Are you frustrated with high property taxes? Too often Iowans are told by local government officials that nothing can be done to lower property taxes. Governments, at all levels, often forget that the money they spend is generated from your tax dollars. It is not the governments money, yet policymakers have no shortage of reasons why they need to spend more or why they cannot provide tax relief.
Recently, Dave Trabert, President of the Kansas Policy Institute, visited with Tax Education Foundation of Iowa on how local governments can cut taxes without cutting services. Trabert pointed out that not only does Iowa have high state and local taxes, but we also have numerous local government taxing authorities.
Without addressing spending, it will be almost impossible to provide tax relief. “States that spend less are able to tax less,” noted Trabert. Spending is at the heart of taxation whether it is the income or property tax. Trabert also said that states that tax income spend 56 percent more per resident than states without an income tax. States with an income tax also tend to have higher local taxes.
Property taxes are the major driver of government spending for local governments. The Tax Foundation ranks Iowa with the 10th highest property tax burden. How can local governments provide property tax relief while still providing for the priorities of government?
First, policymakers can control spending. More public officials need to learn a lesson from President Calvin Coolidge who often said “no” to spending requests. Trabert recommends that local governments follow performance-based budgeting.
The goals of performance-based budgeting include:
Policymakers should also consider the following when implementing performance-based budgeting:
Performance-based budgeting is not the only solution to controlling tax increases at the local level. The Kansas Policy Institute was instrumental in getting a strong Truth-in-Taxation law passed this year. The Kansas legislature approved a Truth-in-Taxation law, which was modeled after Utah’s successful law.
Utah’s Truth-in-Taxation law is a revenue-based limitation, which means as valuations increase property tax rates decrease. The Truth-in-Taxation law guarantees that each taxing entity receives the same property tax revenues as the previous year including new growth (Kansas excludes new growth).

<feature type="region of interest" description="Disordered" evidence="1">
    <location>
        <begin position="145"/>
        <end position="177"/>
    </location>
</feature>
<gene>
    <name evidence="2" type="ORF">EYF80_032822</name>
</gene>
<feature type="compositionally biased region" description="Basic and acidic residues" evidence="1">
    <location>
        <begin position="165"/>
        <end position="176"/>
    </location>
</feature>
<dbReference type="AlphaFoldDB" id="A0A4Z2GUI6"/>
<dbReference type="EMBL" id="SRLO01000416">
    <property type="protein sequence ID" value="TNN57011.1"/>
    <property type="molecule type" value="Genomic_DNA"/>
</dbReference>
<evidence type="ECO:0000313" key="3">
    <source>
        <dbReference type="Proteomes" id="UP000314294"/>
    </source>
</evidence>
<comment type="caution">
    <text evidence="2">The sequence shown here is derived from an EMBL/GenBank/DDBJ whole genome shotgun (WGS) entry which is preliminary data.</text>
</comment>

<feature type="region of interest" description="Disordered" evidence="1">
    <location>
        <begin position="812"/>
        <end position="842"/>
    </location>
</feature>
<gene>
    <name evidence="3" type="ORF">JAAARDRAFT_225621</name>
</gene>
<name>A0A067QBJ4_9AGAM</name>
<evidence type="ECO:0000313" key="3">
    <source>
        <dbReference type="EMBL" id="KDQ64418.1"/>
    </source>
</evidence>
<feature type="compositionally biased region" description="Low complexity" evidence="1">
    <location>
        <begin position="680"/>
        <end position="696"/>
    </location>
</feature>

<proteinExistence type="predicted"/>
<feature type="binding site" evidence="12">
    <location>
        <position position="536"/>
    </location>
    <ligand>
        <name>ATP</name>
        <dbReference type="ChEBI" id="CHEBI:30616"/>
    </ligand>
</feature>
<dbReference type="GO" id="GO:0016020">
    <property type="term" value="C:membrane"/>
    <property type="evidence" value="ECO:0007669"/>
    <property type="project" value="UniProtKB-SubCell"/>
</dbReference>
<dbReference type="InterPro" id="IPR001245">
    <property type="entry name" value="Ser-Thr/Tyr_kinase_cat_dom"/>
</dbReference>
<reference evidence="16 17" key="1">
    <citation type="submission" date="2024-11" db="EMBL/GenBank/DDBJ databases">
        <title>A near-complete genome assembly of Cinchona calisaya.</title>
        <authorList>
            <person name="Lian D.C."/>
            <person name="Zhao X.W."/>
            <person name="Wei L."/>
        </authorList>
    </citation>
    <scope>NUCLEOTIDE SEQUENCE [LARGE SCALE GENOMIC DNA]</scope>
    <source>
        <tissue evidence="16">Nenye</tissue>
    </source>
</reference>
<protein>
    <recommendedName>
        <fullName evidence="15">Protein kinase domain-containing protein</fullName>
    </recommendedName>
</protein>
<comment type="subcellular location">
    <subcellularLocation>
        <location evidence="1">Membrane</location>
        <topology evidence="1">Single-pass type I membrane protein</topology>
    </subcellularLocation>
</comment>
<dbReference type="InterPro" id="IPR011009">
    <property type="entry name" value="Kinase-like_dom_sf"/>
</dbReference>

If a local government wants to exceed the certified tax rate, it then requires a Truth-in-Taxation hearing that is accompanied by an extensive public notification and hearing process. Truth-in-Taxation also forces local government officials to take recorded votes to approve an increase in tax collections.
Through the Truth-in-Taxation process, local governments must justify why they want to increase taxes for additional spending. A crucial aspect is the direct notification requirement, where notices are sent to taxpayers, providing information on the proposed tax increase and how it will impact their tax bill. It also includes the date, time, location of the Truth-in-Taxation budget hearing.
Click the image above to watch our interview with Dave Trabert at the Kansas Public Policy Institute on how to reduce government spending without sacrificing services.
Already over 200 local governments in Kansas are not going to raise property taxes. Truth-in-Taxation is working for Kansas taxpayers. For the past few years TEF Iowa has written extensively on the need for a Utah-style Truth-in-taxation law that will provide both property tax relief for taxpayers and force local governments to be more accountable and transparent. Truth-in-Taxation is the gold standard policy for property tax reform.
High state and local taxes hurt economic growth and they punish hard-working taxpayers. Performance-based budgeting and Truth-in-Taxation will make better use of taxpayer dollars and place Iowa taxpayers first.